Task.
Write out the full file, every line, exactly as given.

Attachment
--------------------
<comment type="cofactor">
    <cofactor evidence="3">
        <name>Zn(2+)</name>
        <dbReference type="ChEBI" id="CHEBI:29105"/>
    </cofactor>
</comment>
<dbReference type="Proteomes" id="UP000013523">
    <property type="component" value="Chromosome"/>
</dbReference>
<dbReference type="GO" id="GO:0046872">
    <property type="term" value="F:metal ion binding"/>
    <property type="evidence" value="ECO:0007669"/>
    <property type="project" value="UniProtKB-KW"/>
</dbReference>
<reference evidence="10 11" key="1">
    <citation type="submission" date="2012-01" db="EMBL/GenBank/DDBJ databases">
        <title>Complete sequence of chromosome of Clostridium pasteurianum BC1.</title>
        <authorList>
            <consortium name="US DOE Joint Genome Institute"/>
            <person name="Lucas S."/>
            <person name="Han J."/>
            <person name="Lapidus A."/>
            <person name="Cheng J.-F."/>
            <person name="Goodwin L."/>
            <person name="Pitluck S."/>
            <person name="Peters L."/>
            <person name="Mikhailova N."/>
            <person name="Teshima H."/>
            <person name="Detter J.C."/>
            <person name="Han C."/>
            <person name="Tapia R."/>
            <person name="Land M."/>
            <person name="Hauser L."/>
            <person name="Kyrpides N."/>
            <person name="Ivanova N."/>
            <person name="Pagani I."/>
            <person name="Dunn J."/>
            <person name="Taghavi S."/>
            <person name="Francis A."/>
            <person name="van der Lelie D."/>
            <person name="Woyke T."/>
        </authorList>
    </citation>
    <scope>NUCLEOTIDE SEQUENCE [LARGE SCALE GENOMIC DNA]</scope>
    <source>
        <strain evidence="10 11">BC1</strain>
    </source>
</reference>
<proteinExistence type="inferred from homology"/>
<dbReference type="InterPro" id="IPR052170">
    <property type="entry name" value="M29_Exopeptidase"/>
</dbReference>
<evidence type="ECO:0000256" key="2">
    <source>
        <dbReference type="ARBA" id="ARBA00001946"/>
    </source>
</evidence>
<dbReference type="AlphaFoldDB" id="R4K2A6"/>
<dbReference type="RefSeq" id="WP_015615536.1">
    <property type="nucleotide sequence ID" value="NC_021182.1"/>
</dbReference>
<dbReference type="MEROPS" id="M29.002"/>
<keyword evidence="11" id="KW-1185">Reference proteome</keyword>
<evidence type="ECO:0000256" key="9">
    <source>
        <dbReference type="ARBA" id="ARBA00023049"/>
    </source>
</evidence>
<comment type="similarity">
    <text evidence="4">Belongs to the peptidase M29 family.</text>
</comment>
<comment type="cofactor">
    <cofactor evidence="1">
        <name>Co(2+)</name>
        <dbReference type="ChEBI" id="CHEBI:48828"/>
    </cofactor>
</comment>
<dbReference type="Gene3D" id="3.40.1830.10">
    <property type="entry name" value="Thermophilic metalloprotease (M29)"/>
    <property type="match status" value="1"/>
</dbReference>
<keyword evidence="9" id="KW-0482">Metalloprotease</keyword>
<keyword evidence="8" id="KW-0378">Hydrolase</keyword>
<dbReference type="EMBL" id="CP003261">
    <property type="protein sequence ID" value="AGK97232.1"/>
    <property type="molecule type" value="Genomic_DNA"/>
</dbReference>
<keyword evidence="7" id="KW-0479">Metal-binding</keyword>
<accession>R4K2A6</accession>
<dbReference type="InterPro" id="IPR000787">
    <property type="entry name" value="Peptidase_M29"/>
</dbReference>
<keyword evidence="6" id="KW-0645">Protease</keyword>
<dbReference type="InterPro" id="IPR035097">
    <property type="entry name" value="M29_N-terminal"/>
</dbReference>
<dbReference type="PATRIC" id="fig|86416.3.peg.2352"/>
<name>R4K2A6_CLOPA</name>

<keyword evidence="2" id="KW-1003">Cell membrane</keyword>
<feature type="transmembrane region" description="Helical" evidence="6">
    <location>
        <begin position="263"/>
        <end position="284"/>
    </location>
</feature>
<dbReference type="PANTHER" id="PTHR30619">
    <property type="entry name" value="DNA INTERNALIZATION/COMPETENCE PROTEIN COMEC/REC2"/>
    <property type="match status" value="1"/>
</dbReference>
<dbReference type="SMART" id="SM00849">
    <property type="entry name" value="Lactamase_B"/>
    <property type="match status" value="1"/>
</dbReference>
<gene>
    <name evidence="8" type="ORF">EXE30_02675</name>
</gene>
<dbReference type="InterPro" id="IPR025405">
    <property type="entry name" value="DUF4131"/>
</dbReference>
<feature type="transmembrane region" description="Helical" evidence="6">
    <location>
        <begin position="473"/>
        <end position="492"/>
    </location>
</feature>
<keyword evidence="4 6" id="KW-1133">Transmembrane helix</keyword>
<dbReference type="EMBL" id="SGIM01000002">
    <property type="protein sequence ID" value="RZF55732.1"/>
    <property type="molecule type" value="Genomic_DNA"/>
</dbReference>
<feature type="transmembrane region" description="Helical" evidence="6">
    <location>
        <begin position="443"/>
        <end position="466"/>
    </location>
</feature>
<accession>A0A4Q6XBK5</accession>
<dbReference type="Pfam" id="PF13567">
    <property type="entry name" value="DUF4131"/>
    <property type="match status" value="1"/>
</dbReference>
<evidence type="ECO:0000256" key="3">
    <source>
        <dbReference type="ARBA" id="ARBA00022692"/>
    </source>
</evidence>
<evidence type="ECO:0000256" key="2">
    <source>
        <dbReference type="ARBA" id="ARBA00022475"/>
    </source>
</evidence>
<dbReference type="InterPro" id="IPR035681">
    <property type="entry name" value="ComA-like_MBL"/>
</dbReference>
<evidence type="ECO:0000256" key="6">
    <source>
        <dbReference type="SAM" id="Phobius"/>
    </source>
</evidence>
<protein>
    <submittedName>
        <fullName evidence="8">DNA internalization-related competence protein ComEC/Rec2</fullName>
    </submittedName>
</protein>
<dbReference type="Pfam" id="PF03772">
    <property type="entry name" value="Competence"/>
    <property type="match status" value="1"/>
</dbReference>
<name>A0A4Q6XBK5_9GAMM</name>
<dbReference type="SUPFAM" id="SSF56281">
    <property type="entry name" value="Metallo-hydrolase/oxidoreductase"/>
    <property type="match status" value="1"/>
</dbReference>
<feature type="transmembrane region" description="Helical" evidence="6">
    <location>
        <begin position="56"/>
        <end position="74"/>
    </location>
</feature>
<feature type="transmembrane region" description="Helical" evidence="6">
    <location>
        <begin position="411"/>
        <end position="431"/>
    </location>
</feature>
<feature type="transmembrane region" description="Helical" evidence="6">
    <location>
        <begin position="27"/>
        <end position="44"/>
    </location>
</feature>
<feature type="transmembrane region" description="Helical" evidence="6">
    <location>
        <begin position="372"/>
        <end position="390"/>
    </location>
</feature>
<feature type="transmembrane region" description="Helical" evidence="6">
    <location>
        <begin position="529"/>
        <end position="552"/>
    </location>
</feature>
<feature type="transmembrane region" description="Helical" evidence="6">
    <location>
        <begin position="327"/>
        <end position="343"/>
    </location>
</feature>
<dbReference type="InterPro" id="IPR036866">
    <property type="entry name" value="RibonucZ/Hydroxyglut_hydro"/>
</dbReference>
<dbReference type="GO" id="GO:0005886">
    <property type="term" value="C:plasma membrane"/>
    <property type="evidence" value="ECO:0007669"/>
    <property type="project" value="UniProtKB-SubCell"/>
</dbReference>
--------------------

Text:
<comment type="cofactor">
    <cofactor evidence="3">
        <name>Zn(2+)</name>
        <dbReference type="ChEBI" id="CHEBI:29105"/>
    </cofactor>
</comment>
<dbReference type="Proteomes" id="UP000013523">
    <property type="component" value="Chromosome"/>
</dbReference>
<dbReference type="GO" id="GO:0046872">
    <property type="term" value="F:metal ion binding"/>
    <property type="evidence" value="ECO:0007669"/>
    <property type="project" value="UniProtKB-KW"/>
</dbReference>
<reference evidence="10 11" key="1">
    <citation type="submission" date="2012-01" db="EMBL/GenBank/DDBJ databases">
        <title>Complete sequence of chromosome of Clostridium pasteurianum BC1.</title>
        <authorList>
            <consortium name="US DOE Joint Genome Institute"/>
            <person name="Lucas S."/>
            <person name="Han J."/>
            <person name="Lapidus A."/>
            <person name="Cheng J.-F."/>
            <person name="Goodwin L."/>
            <person name="Pitluck S."/>
            <person name="Peters L."/>
            <person name="Mikhailova N."/>
            <person name="Teshima H."/>
            <person name="Detter J.C."/>
            <person name="Han C."/>
            <person name="Tapia R."/>
            <person name="Land M."/>
            <person name="Hauser L."/>
            <person name="Kyrpides N."/>
            <person name="Ivanova N."/>
            <person name="Pagani I."/>
            <person name="Dunn J."/>
            <person name="Taghavi S."/>
            <person name="Francis A."/>
            <person name="van der Lelie D."/>
            <person name="Woyke T."/>
        </authorList>
    </citation>
    <scope>NUCLEOTIDE SEQUENCE [LARGE SCALE GENOMIC DNA]</scope>
    <source>
        <strain evidence="10 11">BC1</strain>
    </source>
</reference>
<proteinExistence type="inferred from homology"/>
<dbReference type="InterPro" id="IPR052170">
    <property type="entry name" value="M29_Exopeptidase"/>
</dbReference>
<evidence type="ECO:0000256" key="2">
    <source>
        <dbReference type="ARBA" id="ARBA00001946"/>
    </source>
</evidence>
<dbReference type="AlphaFoldDB" id="R4K2A6"/>
<dbReference type="RefSeq" id="WP_015615536.1">
    <property type="nucleotide sequence ID" value="NC_021182.1"/>
</dbReference>
<dbReference type="MEROPS" id="M29.002"/>
<keyword evidence="11" id="KW-1185">Reference proteome</keyword>
<evidence type="ECO:0000256" key="9">
    <source>
        <dbReference type="ARBA" id="ARBA00023049"/>
    </source>
</evidence>
<comment type="similarity">
    <text evidence="4">Belongs to the peptidase M29 family.</text>
</comment>
<comment type="cofactor">
    <cofactor evidence="1">
        <name>Co(2+)</name>
        <dbReference type="ChEBI" id="CHEBI:48828"/>
    </cofactor>
</comment>
<dbReference type="Gene3D" id="3.40.1830.10">
    <property type="entry name" value="Thermophilic metalloprotease (M29)"/>
    <property type="match status" value="1"/>
</dbReference>
<keyword evidence="9" id="KW-0482">Metalloprotease</keyword>
<keyword evidence="8" id="KW-0378">Hydrolase</keyword>
<dbReference type="EMBL" id="CP003261">
    <property type="protein sequence ID" value="AGK97232.1"/>
    <property type="molecule type" value="Genomic_DNA"/>
</dbReference>
<keyword evidence="7" id="KW-0479">Metal-binding</keyword>
<accession>R4K2A6</accession>
<dbReference type="InterPro" id="IPR000787">
    <property type="entry name" value="Peptidase_M29"/>
</dbReference>
<keyword evidence="6" id="KW-0645">Protease</keyword>
<dbReference type="InterPro" id="IPR035097">
    <property type="entry name" value="M29_N-terminal"/>
</dbReference>
<dbReference type="PATRIC" id="fig|86416.3.peg.2352"/>
<name>R4K2A6_CLOPA</name>

<keyword evidence="2" id="KW-1003">Cell membrane</keyword>
<feature type="transmembrane region" description="Helical" evidence="6">
    <location>
        <begin position="263"/>
        <end position="284"/>
    </location>
</feature>
<dbReference type="PANTHER" id="PTHR30619">
    <property type="entry name" value="DNA INTERNALIZATION/COMPETENCE PROTEIN COMEC/REC2"/>
    <property type="match status" value="1"/>
</dbReference>
<dbReference type="SMART" id="SM00849">
    <property type="entry name" value="Lactamase_B"/>
    <property type="match status" value="1"/>
</dbReference>
<gene>
    <name evidence="8" type="ORF">EXE30_02675</name>
</gene>
<dbReference type="InterPro" id="IPR025405">
    <property type="entry name" value="DUF4131"/>
</dbReference>
<feature type="transmembrane region" description="Helical" evidence="6">
    <location>
        <begin position="473"/>
        <end position="492"/>
    </location>
</feature>
<keyword evidence="4 6" id="KW-1133">Transmembrane helix</keyword>
<dbReference type="EMBL" id="SGIM01000002">
    <property type="protein sequence ID" value="RZF55732.1"/>
    <property type="molecule type" value="Genomic_DNA"/>
</dbReference>
<feature type="transmembrane region" description="Helical" evidence="6">
    <location>
        <begin position="443"/>
        <end position="466"/>
    </location>
</feature>
<accession>A0A4Q6XBK5</accession>
<dbReference type="Pfam" id="PF13567">
    <property type="entry name" value="DUF4131"/>
    <property type="match status" value="1"/>
</dbReference>
<evidence type="ECO:0000256" key="3">
    <source>
        <dbReference type="ARBA" id="ARBA00022692"/>
    </source>
</evidence>
<evidence type="ECO:0000256" key="2">
    <source>
        <dbReference type="ARBA" id="ARBA00022475"/>
    </source>
</evidence>
<dbReference type="InterPro" id="IPR035681">
    <property type="entry name" value="ComA-like_MBL"/>
</dbReference>
<evidence type="ECO:0000256" key="6">
    <source>
        <dbReference type="SAM" id="Phobius"/>
    </source>
</evidence>
<protein>
    <submittedName>
        <fullName evidence="8">DNA internalization-related competence protein ComEC/Rec2</fullName>
    </submittedName>
</protein>
<dbReference type="Pfam" id="PF03772">
    <property type="entry name" value="Competence"/>
    <property type="match status" value="1"/>
</dbReference>
<name>A0A4Q6XBK5_9GAMM</name>
<dbReference type="SUPFAM" id="SSF56281">
    <property type="entry name" value="Metallo-hydrolase/oxidoreductase"/>
    <property type="match status" value="1"/>
</dbReference>
<feature type="transmembrane region" description="Helical" evidence="6">
    <location>
        <begin position="56"/>
        <end position="74"/>
    </location>
</feature>
<feature type="transmembrane region" description="Helical" evidence="6">
    <location>
        <begin position="411"/>
        <end position="431"/>
    </location>
</feature>
<feature type="transmembrane region" description="Helical" evidence="6">
    <location>
        <begin position="27"/>
        <end position="44"/>
    </location>
</feature>
<feature type="transmembrane region" description="Helical" evidence="6">
    <location>
        <begin position="372"/>
        <end position="390"/>
    </location>
</feature>
<feature type="transmembrane region" description="Helical" evidence="6">
    <location>
        <begin position="529"/>
        <end position="552"/>
    </location>
</feature>
<feature type="transmembrane region" description="Helical" evidence="6">
    <location>
        <begin position="327"/>
        <end position="343"/>
    </location>
</feature>
<dbReference type="InterPro" id="IPR036866">
    <property type="entry name" value="RibonucZ/Hydroxyglut_hydro"/>
</dbReference>
<dbReference type="GO" id="GO:0005886">
    <property type="term" value="C:plasma membrane"/>
    <property type="evidence" value="ECO:0007669"/>
    <property type="project" value="UniProtKB-SubCell"/>
</dbReference>